There were some enlightened Indian like Raja Ram Mohan Roy, Ishwar Chandra Vidyasagar, Dayanand Saraswati and many others those who had contributed and devoted their life towards building our nation. They started Religious Reforms movement in India and as a result, Raja Ram Mohan Roy started Brahmo Samaj, Prarthana Samaj was established in Bombay by Dr. Atma Ram Pandurang, Arya Samaj by Mool Shanker later came to known as Dayanand Saraswati. Not only the sons of Indian soil took part in religious reforms but also some kind people like Henry Lui Vivian Derozio took an active role in it. He started The Young Bengal Movement. The Ramakrishna Mission and Swami Vivekananda were also in the movement. This movement was not confined to one section or in one specific religion but it was also been adopted by other religions such as Islam, Sikhism, even in Zoroastrian. Sayyid Ahmed of Rai Bareilly was the most notable Muslim reformer of the 19th century. In middle of the 19th century among Parsees, Rehnumai Maz’dayasan Sabha was founded by Dadabhai Naoroji, Nauroji Furdonji, S.S. Bengalee and others. But among them Raja Ram Mohan Roy was the pioneer.
Raja Ram Mohan Roy (1772-1833) & Brahmo Samaj – He was the greatest son of India. Not only he had contributed to building our nation, equally influenced other parts of the world. He was born in an orthodox Hindu Brahmin family in the year of 1772 and got his early education in Patna and Varanasi. He worked for a period of ten years in British East India Company, initially joined as a Munshi of Registrar of the Appellate Court at Murshidabad. But he didn’t work at a stretch, had been as an on and off worker. He went to England as an ambassador of the Mughal Emperor, Akbar Shah II, who gave him the title “Raja” to the court of King William IV.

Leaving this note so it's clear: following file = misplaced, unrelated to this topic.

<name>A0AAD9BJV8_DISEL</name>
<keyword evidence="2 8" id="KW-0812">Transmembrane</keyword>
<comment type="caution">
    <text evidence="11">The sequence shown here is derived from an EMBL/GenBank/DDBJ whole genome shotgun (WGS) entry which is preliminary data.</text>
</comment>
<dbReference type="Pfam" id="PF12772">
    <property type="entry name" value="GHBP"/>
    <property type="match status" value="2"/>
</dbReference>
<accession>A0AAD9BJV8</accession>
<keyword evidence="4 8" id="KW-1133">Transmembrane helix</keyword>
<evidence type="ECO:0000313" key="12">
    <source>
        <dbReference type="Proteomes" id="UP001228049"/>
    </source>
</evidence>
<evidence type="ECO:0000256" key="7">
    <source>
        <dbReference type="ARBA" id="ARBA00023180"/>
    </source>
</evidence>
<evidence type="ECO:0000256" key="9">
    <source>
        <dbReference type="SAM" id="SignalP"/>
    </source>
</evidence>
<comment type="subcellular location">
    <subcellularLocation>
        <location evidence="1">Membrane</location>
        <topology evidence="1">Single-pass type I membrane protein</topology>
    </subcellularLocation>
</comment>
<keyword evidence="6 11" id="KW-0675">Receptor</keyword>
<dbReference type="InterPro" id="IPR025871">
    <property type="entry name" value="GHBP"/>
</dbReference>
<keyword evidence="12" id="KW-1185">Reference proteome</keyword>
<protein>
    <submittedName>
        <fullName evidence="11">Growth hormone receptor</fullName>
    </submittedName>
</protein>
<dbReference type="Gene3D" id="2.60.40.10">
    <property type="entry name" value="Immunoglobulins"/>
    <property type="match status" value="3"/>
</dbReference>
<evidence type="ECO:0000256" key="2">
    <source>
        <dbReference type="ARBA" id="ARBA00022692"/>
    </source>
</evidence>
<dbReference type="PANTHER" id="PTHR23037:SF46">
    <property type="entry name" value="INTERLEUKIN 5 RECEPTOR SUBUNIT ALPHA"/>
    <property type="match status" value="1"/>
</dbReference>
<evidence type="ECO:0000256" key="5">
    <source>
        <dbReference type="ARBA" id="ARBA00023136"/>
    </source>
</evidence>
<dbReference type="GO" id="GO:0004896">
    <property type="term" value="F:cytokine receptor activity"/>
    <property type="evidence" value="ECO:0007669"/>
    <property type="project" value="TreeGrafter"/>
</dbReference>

He was a scholar and had extreme command over many languages like Sanskrit, Persian, Arabic, Hebrew, Greek, and English. He translated Kena Upanishad and also some portion of Vedanta texts. In the year of 1821, he started a Bengali weekly newspaper “Sambad Kaumudi” and this was the first Indian Newspaper edited and published by the Indians. Apart from the various Indian languages, he contributed to other foreign languages. He started publishing a Persian newsmagazine titled “Mirat-ul-Akbar” in 1822. His other Persian works include “Tuhfat-ul-Muwahhidin” and “Manazarutul Adyan”. He founded Hindu College in Kolkata along with Radhakanta Deb and others in the year of 1817. Later, it was renamed as Presidency College in 1855. Todays, Presidency University is one of the best university of India, is actually a gift of Raja Ram Mohan Roy.